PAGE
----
SAN FRANCISCO (Reuters Breakingviews) - Donald Trump will be the first to blink in his stare-down contest with China. The U.S. president and counterpart Xi Jinping will try to restart trade talks at this week’s G20 summit. Trump may be hoping Beijing will back down, but he needs a deal more – and Xi is feeling combative.
Trump has reversed roles with China, now acting as the pursuer. The commander-in-chief lobbied Beijing to meet Xi when the world’s top-20 economies gather in Japan this Friday. And he tamped down moves that could have impeded that effort. Vice President Mike Pence twice delayed a hard-line speech on China. Granted, the Commerce Department on Friday barred five Chinese firms involved in supercomputers from buying American products, but that kind of action would not be on Trump’s radar.
China’s hard line has thrown Tariff Man off his game. Other countries have tried to appease Trump amid tariff threats. Most recently, Mexico pledged to step up detainments of Central American migrants trying to cross into the United States to deter a plan to put levies on all Mexican imports – though it was a move agreed on weeks earlier.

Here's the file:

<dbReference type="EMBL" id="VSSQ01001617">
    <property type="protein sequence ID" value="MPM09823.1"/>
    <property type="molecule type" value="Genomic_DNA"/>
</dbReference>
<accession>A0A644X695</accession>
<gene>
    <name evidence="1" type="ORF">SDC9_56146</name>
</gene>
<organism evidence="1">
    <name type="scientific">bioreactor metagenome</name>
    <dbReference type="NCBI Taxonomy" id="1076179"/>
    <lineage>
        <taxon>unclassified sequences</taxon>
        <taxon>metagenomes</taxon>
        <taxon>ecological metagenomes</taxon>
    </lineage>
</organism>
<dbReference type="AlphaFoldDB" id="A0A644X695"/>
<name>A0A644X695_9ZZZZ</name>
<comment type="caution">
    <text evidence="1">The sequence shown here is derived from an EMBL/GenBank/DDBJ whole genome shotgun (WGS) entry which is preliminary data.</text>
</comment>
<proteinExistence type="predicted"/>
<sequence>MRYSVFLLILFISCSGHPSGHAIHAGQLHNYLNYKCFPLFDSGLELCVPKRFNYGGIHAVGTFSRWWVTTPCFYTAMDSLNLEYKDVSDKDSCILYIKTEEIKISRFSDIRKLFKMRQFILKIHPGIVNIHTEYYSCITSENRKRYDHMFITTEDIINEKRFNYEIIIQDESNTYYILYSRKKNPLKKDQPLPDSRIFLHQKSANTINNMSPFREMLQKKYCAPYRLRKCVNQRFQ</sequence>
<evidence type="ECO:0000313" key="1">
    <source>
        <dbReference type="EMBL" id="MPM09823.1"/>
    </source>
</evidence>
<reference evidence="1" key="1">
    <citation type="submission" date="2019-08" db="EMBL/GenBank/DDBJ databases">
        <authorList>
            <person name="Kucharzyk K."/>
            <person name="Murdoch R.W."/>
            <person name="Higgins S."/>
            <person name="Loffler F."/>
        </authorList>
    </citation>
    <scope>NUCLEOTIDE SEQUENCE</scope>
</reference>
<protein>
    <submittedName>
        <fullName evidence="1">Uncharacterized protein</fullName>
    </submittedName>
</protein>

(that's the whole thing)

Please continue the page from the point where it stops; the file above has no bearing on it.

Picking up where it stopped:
Beijing initially tried that tack but has changed its tune. China recently suggested squeezing its supply of rare-earth minerals to the United States and is putting together an “unreliable entities list” of foreign companies that don’t follow market rules. This month China fined Ford Motor’s local joint venture $23.6 million for violating anti-monopoly laws.
The pushback is likely to derail Trump’s desire to cast himself as a dealmaker. Mounting U.S. economic woes are adding to the pressure. There were twice as many farm bankruptcies in Illinois, Indiana and Wisconsin in 2018 as there were in 2008, while dairy farmers have lost 50% of their market share in China. Engine-maker Cummins said tariffs will wipe out the gains from the 2017 tax cuts.
Time is also not on Trump’s side. With the 2020 election looming, the president has incentives to put proposed levies on another $300 billion in Chinese imports on hold. With the Federal Reserve projecting GDP growth of 2% next year, Trump may be pushed to accept a deal that doesn’t include substantive changes to China’s record on intellectual-property theft or forced technology transfers. He will spin it as a victory, but it will be a superficial one.
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